You’ve made it through 2020 and now 2021. Planning for the next year has never been so challenging. With a new year looming, let’s explore 5 financial predictions for ecommerce in 2022. Much of these predictions will impact any business, but the take is specific to those doing ecommerce. Here they are:
- Inflation continues
- Interest rates rise
- Supply chain challenges persist
- Ecommerce acquisitions stay hot
- Traditional digital marketing is less effective
From a financial perspective, it’s all about inflation. COVID may have created the conditions, but inflation derives all aspects of this prediction list. Inflation was supposed to be temporary or transitory using the language of the Federal Reserve, but it’s holding on and growing. In November 2021, the Consumer Price Index was at 6.8%, marking the strongest inflation since 1982!
The cause of inflation is often attributed to supply chain issues, but price increases are everywhere: housing, cost of labor, energy, and more. What isn’t discussed as much is the massive increase in the money supply in the form of business programs (think Paycheck Protection Program), individual programs (think extended unemployment), and the fancy concept of quantitative easing where the Federal Reserve has purchased massive amounts of bonds and securities to the tune of $4 Trillion dollars. The way they do this is through increasing the money supply. The reason is to keep the economy liquid and moving and how it has moved.
This has resulted in a lot of benefits for businesses selling goods where people have money and are willing to spend. The challenge is that winding down this stimulus is delicate and without some care and luck, it may end in an ugly recession.
For now, I’m saying to plan on continued inflation in 2022, meaning higher costs of inventory, shipping, labor, and everything else. Let’s hope it levels off, but inflation can be hard to slow down once wound up.
Interest Rates Rise
To combat inflation, the Federal Reserve is winding down quantitative easing and has stated there will be three interest rate increases in 2022. How high rates will go will likely depend on the size of inflation. In 1981, to combat inflation, the Federal Reserve raised the Federal Funds Rate to 19% which arrested inflation growth, but also resulted in a recession. The line that the Federal Reserve is walking is narrow in that they need to combat inflation while ensuring the economy persists. In recent decades, increases have been minor, but don’t hold your breath on where it will go.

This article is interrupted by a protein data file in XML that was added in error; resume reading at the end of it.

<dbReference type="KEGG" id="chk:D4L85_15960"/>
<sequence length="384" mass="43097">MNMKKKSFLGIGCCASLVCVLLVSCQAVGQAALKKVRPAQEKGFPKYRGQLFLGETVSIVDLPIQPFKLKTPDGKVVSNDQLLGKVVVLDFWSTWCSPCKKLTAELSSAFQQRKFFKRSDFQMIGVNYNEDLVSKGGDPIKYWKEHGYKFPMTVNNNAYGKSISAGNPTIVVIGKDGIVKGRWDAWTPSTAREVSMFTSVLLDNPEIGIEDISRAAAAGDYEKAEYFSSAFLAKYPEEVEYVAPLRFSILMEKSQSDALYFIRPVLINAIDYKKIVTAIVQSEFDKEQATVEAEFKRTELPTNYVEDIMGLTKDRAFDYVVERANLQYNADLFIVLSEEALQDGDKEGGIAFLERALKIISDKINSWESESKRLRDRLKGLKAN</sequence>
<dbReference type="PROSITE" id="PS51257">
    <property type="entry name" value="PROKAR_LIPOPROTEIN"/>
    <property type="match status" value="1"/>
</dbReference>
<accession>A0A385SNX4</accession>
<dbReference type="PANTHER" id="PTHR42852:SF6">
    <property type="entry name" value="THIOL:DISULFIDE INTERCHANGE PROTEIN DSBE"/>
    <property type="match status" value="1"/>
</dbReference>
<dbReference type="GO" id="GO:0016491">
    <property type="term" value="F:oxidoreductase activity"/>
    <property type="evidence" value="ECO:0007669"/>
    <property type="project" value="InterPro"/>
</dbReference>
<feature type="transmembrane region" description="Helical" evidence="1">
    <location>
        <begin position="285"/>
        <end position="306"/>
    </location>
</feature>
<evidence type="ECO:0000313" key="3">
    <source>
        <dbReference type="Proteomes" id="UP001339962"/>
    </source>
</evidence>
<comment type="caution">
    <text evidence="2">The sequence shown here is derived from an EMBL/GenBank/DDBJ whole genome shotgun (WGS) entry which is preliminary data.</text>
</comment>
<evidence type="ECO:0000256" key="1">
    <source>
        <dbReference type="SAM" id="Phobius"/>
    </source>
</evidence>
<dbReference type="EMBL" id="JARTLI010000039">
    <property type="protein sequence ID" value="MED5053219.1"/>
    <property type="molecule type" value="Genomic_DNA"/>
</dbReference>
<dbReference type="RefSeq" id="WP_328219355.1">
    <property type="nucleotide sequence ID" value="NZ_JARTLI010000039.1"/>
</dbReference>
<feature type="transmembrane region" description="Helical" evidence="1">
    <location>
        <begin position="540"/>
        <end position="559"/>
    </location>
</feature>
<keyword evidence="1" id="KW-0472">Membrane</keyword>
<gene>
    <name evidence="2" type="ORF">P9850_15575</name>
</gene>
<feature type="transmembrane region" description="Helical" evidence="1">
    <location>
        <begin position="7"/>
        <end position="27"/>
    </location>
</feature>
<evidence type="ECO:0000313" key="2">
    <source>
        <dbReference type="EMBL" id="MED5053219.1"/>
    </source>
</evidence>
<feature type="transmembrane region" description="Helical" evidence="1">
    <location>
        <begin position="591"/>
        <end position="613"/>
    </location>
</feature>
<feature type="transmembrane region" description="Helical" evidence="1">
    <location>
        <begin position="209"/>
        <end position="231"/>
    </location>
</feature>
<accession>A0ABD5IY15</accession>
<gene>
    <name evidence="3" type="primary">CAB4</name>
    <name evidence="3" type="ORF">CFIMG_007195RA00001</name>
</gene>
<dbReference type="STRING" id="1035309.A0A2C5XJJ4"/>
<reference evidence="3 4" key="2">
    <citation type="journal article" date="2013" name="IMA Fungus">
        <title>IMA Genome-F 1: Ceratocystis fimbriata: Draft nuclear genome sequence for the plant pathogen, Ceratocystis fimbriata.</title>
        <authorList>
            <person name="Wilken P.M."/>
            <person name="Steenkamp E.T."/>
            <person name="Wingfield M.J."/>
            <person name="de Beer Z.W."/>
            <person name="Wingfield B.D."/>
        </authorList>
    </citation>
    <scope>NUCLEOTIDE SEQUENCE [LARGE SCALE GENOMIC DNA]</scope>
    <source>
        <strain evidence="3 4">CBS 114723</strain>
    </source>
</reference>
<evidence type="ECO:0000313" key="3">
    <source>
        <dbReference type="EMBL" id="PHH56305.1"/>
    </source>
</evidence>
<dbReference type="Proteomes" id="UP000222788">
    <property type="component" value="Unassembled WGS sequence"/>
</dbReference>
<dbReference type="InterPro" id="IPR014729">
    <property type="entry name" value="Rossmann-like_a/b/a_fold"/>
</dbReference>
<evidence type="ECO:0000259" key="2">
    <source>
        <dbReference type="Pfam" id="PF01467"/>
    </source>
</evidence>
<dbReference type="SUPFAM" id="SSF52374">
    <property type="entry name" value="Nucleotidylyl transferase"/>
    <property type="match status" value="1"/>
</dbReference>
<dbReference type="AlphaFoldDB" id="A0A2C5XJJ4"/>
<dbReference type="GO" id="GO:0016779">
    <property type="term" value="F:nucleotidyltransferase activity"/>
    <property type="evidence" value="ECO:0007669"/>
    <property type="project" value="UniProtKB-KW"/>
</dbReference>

Regardless of how high rates are by the end of 2022, here are some things every business doing ecommerce should consider:
- Loans and lines of credit will be more expensive
- Refinance loans now to take advantage of historic lows
- Lock in rates for all debt if possible
- If you are thinking of doing any sort of financing, do it now!
Now is a great time to have good debt. A year from now won’t be as favorable.
Supply Chain Challenges Persist
The party continues until it doesn’t. As long as there is lots of cash, there will be lots of demand. Add to that the ongoing impact of COVID with new variants on the ability to do in person work like manufacturing and shipping. The backlog in factories and ports may take time to unwind without an abrupt negative downturn. I predict it will get better, but nothing like pre-COVID.
As such, businesses doing ecommerce are going to be smarter about inventory:
- Ordering further in advance to account for longer cycles
- Carrying more inventory to accommodate supply chain delays
- Consider the impact of increased costs
- Being smart and quick about price increases (see Pricing Strategies During Inflation for some ideas.)
Ecommerce Acquisitions Stay Hot
There has been a lot of acquisitions of businesses doing ecommerce. Purchasing of cash flowing businesses is hot with lots of cash in the economy and few options for returns. There are many aggregators that are buying up direct to consumer brands, Amazon businesses, and so on. If you have profits, you’re in demand. Add to that equal interest from private equity firms who are looking for returns on funds raised. Finally, there are also strategic buyers (AKA other brands) who are looking to expand their offerings.
The other factor driving acquisition of ecommerce businesses is the increased amount of ecommerce. eCommerce as a percentage of total sales had a huge spike in early 2020 with COVID lockdowns and has gradually declined since, but still is higher pre-COVID sitting at 13.0 % in Q3 2021. While there has been a slight decline in the referenced graph, you can see the long-term trend and can expect that to continue to increase.
As such, 2022 will likely continue to be a good time to sell your ecommerce business.
Traditional Digital Marketing ROAS Doesn’t Improve
OK, I’m going out on a limb, but not too far. The big marketing story in 2021 was the Apple’s changes to iOS 14.5 impacting Facebook and lowering ad effectivity. Anyone advertising on Facebook is painfully aware of this. This has hurt a ton of consumer brands who were reliant on Facebook ads for customer acquisition. There is a good chance Facebook fixes this in 2022, but it’s a hard problem to solve so don’t bet on it.
If an ecommerce business hasn’t adjusted yet, now is the time. If you run your digital marketing playbook from 2020, you will continue to pay more. The good thing is there are a lot of ways to reach customers with new digital channels, podcasts, streaming, mailers, email, and so on. As with all things digital marketing, keep on evolving.
These are just predictions. Consider them as such and use your own analysis to determine what’s best for your business. Much of what I’ve outlined here isn’t great, so I hope I’m wrong. Check back in a year and we’ll find out. Remember, you’ve made it through 2020 and 2021 so you’re stronger than you were before. Good luck in 2022!